Human Interest

A Rottweiler.

Dog Saves Michigan Family From House Fire

March 31, 2009 09:00 AM
by Sarah Amandolare
A dog in Michigan recently alerted its owners to smoke in the family home, helping them escape before the fire grew more serious.

Adopted Dog Warned Owners of Trouble

An adopted Rottweiler in Livonia, Mich., recently alerted a family to a house fire early in the morning, according to the Livonia Oberver.

Boomer, who is 2 years old, nudged his sleeping owner until he woke and found smoke in the living room. Another dog "was right behind Boomer" at the time.

"I thought they had to go to the bathroom real bad," John Bates, told the Observer. Bates, his girlfriend and her two daughters were able to leave the house safely.

Boomer "saved their lives," the fire marshall stated.

Meanwhile, in New York, Ace, a pit bull-German shephard mix, barked enough to wake residents of a Brooklyn brownstone and help them notice a fire. Nearly three dozen people escaped that situation, according to an article on

Background: Buddy to the Rescue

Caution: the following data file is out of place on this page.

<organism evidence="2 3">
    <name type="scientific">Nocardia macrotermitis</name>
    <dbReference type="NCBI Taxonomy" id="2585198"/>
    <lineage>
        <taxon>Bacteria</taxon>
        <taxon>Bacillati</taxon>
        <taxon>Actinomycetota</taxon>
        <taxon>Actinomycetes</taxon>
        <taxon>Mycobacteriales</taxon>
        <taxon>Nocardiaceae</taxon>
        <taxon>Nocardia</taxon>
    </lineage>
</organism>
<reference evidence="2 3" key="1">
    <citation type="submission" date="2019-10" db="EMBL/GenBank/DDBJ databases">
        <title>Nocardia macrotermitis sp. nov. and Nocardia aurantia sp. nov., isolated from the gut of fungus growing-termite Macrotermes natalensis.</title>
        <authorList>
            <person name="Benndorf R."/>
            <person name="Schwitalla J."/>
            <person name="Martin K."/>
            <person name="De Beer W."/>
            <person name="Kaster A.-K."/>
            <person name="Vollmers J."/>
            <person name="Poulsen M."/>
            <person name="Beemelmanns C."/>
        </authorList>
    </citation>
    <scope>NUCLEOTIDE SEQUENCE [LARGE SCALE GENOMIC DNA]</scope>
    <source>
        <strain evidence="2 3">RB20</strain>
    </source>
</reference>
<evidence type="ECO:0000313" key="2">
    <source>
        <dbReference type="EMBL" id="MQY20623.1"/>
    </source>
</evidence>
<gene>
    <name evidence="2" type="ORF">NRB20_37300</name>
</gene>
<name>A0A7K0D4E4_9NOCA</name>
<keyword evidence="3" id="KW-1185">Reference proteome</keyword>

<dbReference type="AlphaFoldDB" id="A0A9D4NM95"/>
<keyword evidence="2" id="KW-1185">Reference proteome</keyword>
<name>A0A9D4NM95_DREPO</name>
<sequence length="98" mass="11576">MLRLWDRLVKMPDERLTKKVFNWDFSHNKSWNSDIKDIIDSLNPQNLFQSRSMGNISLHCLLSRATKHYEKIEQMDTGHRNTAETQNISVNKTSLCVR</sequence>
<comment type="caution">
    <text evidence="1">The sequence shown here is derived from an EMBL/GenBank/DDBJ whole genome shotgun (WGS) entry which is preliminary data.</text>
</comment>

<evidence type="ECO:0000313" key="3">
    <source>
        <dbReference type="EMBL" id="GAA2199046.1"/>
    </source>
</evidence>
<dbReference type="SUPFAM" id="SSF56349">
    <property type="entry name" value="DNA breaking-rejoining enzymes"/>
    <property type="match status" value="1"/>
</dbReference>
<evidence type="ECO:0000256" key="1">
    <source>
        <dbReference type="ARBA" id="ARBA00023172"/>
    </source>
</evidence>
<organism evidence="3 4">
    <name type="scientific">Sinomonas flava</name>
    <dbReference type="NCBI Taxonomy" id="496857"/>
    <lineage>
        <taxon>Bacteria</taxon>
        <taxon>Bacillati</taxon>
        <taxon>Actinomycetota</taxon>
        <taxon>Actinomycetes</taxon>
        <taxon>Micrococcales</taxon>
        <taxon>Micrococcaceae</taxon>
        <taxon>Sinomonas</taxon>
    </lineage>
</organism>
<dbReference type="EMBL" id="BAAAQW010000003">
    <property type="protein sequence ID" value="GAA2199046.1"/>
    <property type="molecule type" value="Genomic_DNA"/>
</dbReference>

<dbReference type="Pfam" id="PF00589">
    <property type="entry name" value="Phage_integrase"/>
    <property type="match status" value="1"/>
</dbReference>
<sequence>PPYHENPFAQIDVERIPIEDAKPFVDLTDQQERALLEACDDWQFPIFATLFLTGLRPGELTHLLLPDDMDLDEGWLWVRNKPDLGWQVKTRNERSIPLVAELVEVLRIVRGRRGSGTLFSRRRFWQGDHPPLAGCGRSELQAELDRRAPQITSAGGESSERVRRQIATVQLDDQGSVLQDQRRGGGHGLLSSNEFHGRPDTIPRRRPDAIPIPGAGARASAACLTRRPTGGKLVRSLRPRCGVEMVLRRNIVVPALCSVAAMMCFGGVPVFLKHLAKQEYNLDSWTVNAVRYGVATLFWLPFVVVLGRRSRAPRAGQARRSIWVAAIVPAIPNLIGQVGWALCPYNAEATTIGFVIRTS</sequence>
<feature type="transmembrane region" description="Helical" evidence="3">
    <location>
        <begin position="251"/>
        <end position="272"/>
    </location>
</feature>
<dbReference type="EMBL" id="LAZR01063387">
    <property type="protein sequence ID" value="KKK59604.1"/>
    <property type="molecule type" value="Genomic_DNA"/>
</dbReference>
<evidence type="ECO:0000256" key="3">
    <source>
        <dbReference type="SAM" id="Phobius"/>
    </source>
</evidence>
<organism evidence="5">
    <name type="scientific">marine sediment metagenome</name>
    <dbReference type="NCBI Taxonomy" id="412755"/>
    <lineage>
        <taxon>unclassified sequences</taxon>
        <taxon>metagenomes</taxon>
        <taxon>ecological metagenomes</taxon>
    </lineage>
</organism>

Boomer and Ace join a list of pets who have come to their owners' rescue.

Last year in Phoenix, Buddy the German shepherd dialed 911 when his owner, Joe Stalnaker, had a seizure. Emergency personnel responded, ultimately saving the owner’s life. According to the Associated Press, Stalnaker’s address is “flagged in Scottsdale’s system” to notify dispatchers of his “trained assistance dog.”

Buddy learned his skills at Paws with a Cause, a Michigan-based organization that trains assistance dogs for people with disabilities. At just 18 months of age, Buddy was capable of dialing programmed buttons until an operator got on the line.

A similar situation occurred in Orlando in 2006 when Belle, a 17-pound beagle, called 911 when her diabetic owner, Kevin Weaver, collapsed from a seizure. Belle had been trained “to bite down on the number 9 on his cell phone” when Weaver was in distress. The pup had also learned to sniff out abnormalities in blood-sugar levels, and alert her owner with pawing and whining, according to MSNBC.
Ten years prior, another animal used a telephone in an emergency situation. In Tampa, a cat named Tipper dialed 911 when his flea collar became lodged in his mouth. Tipper’s owner speculated that the cat had accidentally pounced on the 911 speed-dial button while flailing about, however, attempting to dislodge the collar.

Related Topic: Emergency line abuse


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